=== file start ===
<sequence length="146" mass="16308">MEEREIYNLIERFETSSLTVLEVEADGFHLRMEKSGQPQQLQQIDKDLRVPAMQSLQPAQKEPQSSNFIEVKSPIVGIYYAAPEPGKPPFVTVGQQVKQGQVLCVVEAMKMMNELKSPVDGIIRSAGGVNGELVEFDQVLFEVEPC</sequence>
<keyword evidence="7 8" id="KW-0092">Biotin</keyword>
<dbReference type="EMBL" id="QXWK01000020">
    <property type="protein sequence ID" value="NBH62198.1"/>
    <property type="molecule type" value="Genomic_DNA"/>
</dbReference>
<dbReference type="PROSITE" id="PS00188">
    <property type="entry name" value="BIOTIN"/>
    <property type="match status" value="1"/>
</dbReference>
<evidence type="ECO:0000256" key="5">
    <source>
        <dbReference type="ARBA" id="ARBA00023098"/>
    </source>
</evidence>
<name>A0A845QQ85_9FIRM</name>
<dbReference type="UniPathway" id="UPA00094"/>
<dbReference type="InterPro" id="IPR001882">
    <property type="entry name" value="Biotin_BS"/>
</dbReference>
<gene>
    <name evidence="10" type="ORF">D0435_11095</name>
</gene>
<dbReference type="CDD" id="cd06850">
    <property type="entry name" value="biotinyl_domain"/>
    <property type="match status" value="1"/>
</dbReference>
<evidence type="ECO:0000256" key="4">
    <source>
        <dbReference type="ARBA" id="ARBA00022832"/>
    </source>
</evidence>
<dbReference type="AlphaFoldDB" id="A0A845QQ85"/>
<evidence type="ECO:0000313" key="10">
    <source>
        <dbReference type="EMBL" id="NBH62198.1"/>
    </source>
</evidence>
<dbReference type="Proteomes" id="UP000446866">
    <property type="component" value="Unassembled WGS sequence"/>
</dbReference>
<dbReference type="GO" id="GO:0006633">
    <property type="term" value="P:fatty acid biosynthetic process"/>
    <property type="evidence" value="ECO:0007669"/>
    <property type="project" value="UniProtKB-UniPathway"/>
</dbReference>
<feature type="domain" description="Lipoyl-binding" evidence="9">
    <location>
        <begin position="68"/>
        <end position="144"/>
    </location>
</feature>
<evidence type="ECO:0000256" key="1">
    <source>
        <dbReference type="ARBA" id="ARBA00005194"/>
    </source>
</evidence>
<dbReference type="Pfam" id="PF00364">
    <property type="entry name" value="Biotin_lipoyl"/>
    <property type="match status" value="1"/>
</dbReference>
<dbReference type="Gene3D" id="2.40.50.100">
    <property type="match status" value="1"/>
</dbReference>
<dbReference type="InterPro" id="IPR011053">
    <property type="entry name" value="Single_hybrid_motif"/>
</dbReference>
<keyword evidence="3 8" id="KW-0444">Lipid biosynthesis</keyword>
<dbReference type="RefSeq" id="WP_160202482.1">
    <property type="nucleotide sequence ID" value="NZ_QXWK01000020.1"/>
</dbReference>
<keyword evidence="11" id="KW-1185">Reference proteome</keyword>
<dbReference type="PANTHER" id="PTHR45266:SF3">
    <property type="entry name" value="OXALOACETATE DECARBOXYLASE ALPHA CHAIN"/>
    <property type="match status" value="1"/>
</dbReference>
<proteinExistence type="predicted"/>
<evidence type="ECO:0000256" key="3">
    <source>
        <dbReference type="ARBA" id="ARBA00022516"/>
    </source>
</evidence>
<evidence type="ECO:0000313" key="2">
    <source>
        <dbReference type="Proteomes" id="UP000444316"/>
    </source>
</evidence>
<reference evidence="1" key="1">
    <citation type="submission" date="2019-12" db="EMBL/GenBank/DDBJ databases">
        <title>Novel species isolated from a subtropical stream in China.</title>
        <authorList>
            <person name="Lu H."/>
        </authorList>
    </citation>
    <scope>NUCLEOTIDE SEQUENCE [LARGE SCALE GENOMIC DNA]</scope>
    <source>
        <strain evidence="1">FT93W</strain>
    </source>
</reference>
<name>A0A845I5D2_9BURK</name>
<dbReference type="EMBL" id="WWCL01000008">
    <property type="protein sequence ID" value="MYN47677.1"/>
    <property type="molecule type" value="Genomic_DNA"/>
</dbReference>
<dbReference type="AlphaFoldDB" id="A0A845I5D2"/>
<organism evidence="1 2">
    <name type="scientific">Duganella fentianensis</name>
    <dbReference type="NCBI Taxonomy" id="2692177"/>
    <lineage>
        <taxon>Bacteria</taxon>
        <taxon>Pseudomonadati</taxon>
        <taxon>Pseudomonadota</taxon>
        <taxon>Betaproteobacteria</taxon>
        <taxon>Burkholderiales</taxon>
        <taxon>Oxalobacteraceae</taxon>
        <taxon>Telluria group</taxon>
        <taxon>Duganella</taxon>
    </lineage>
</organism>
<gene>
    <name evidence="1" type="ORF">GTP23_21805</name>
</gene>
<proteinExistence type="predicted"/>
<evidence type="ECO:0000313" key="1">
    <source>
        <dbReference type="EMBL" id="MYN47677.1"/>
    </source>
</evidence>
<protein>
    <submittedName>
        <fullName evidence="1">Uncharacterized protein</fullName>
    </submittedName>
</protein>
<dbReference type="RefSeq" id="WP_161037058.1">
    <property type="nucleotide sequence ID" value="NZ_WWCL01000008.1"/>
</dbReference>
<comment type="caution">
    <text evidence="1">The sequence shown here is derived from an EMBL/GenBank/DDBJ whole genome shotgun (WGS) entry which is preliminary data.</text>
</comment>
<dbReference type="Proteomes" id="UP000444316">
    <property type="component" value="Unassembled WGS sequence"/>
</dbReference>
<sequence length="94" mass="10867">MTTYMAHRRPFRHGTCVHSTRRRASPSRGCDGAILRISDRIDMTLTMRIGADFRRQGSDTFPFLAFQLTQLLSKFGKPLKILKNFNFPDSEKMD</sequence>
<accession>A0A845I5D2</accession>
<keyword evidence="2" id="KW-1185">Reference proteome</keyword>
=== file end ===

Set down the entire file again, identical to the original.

<sequence length="146" mass="16308">MEEREIYNLIERFETSSLTVLEVEADGFHLRMEKSGQPQQLQQIDKDLRVPAMQSLQPAQKEPQSSNFIEVKSPIVGIYYAAPEPGKPPFVTVGQQVKQGQVLCVVEAMKMMNELKSPVDGIIRSAGGVNGELVEFDQVLFEVEPC</sequence>
<keyword evidence="7 8" id="KW-0092">Biotin</keyword>
<dbReference type="EMBL" id="QXWK01000020">
    <property type="protein sequence ID" value="NBH62198.1"/>
    <property type="molecule type" value="Genomic_DNA"/>
</dbReference>
<dbReference type="PROSITE" id="PS00188">
    <property type="entry name" value="BIOTIN"/>
    <property type="match status" value="1"/>
</dbReference>
<evidence type="ECO:0000256" key="5">
    <source>
        <dbReference type="ARBA" id="ARBA00023098"/>
    </source>
</evidence>
<name>A0A845QQ85_9FIRM</name>
<dbReference type="UniPathway" id="UPA00094"/>
<dbReference type="InterPro" id="IPR001882">
    <property type="entry name" value="Biotin_BS"/>
</dbReference>
<gene>
    <name evidence="10" type="ORF">D0435_11095</name>
</gene>
<dbReference type="CDD" id="cd06850">
    <property type="entry name" value="biotinyl_domain"/>
    <property type="match status" value="1"/>
</dbReference>
<evidence type="ECO:0000256" key="4">
    <source>
        <dbReference type="ARBA" id="ARBA00022832"/>
    </source>
</evidence>
<dbReference type="AlphaFoldDB" id="A0A845QQ85"/>
<evidence type="ECO:0000313" key="10">
    <source>
        <dbReference type="EMBL" id="NBH62198.1"/>
    </source>
</evidence>
<dbReference type="Proteomes" id="UP000446866">
    <property type="component" value="Unassembled WGS sequence"/>
</dbReference>
<dbReference type="GO" id="GO:0006633">
    <property type="term" value="P:fatty acid biosynthetic process"/>
    <property type="evidence" value="ECO:0007669"/>
    <property type="project" value="UniProtKB-UniPathway"/>
</dbReference>
<feature type="domain" description="Lipoyl-binding" evidence="9">
    <location>
        <begin position="68"/>
        <end position="144"/>
    </location>
</feature>
<evidence type="ECO:0000256" key="1">
    <source>
        <dbReference type="ARBA" id="ARBA00005194"/>
    </source>
</evidence>
<dbReference type="Pfam" id="PF00364">
    <property type="entry name" value="Biotin_lipoyl"/>
    <property type="match status" value="1"/>
</dbReference>
<dbReference type="Gene3D" id="2.40.50.100">
    <property type="match status" value="1"/>
</dbReference>
<dbReference type="InterPro" id="IPR011053">
    <property type="entry name" value="Single_hybrid_motif"/>
</dbReference>
<keyword evidence="3 8" id="KW-0444">Lipid biosynthesis</keyword>
<dbReference type="RefSeq" id="WP_160202482.1">
    <property type="nucleotide sequence ID" value="NZ_QXWK01000020.1"/>
</dbReference>
<keyword evidence="11" id="KW-1185">Reference proteome</keyword>
<dbReference type="PANTHER" id="PTHR45266:SF3">
    <property type="entry name" value="OXALOACETATE DECARBOXYLASE ALPHA CHAIN"/>
    <property type="match status" value="1"/>
</dbReference>
<proteinExistence type="predicted"/>
<evidence type="ECO:0000256" key="3">
    <source>
        <dbReference type="ARBA" id="ARBA00022516"/>
    </source>
</evidence>
<evidence type="ECO:0000313" key="2">
    <source>
        <dbReference type="Proteomes" id="UP000444316"/>
    </source>
</evidence>
<reference evidence="1" key="1">
    <citation type="submission" date="2019-12" db="EMBL/GenBank/DDBJ databases">
        <title>Novel species isolated from a subtropical stream in China.</title>
        <authorList>
            <person name="Lu H."/>
        </authorList>
    </citation>
    <scope>NUCLEOTIDE SEQUENCE [LARGE SCALE GENOMIC DNA]</scope>
    <source>
        <strain evidence="1">FT93W</strain>
    </source>
</reference>
<name>A0A845I5D2_9BURK</name>
<dbReference type="EMBL" id="WWCL01000008">
    <property type="protein sequence ID" value="MYN47677.1"/>
    <property type="molecule type" value="Genomic_DNA"/>
</dbReference>
<dbReference type="AlphaFoldDB" id="A0A845I5D2"/>
<organism evidence="1 2">
    <name type="scientific">Duganella fentianensis</name>
    <dbReference type="NCBI Taxonomy" id="2692177"/>
    <lineage>
        <taxon>Bacteria</taxon>
        <taxon>Pseudomonadati</taxon>
        <taxon>Pseudomonadota</taxon>
        <taxon>Betaproteobacteria</taxon>
        <taxon>Burkholderiales</taxon>
        <taxon>Oxalobacteraceae</taxon>
        <taxon>Telluria group</taxon>
        <taxon>Duganella</taxon>
    </lineage>
</organism>
<gene>
    <name evidence="1" type="ORF">GTP23_21805</name>
</gene>
<proteinExistence type="predicted"/>
<evidence type="ECO:0000313" key="1">
    <source>
        <dbReference type="EMBL" id="MYN47677.1"/>
    </source>
</evidence>
<protein>
    <submittedName>
        <fullName evidence="1">Uncharacterized protein</fullName>
    </submittedName>
</protein>
<dbReference type="RefSeq" id="WP_161037058.1">
    <property type="nucleotide sequence ID" value="NZ_WWCL01000008.1"/>
</dbReference>
<comment type="caution">
    <text evidence="1">The sequence shown here is derived from an EMBL/GenBank/DDBJ whole genome shotgun (WGS) entry which is preliminary data.</text>
</comment>
<dbReference type="Proteomes" id="UP000444316">
    <property type="component" value="Unassembled WGS sequence"/>
</dbReference>
<sequence length="94" mass="10867">MTTYMAHRRPFRHGTCVHSTRRRASPSRGCDGAILRISDRIDMTLTMRIGADFRRQGSDTFPFLAFQLTQLLSKFGKPLKILKNFNFPDSEKMD</sequence>
<accession>A0A845I5D2</accession>
<keyword evidence="2" id="KW-1185">Reference proteome</keyword>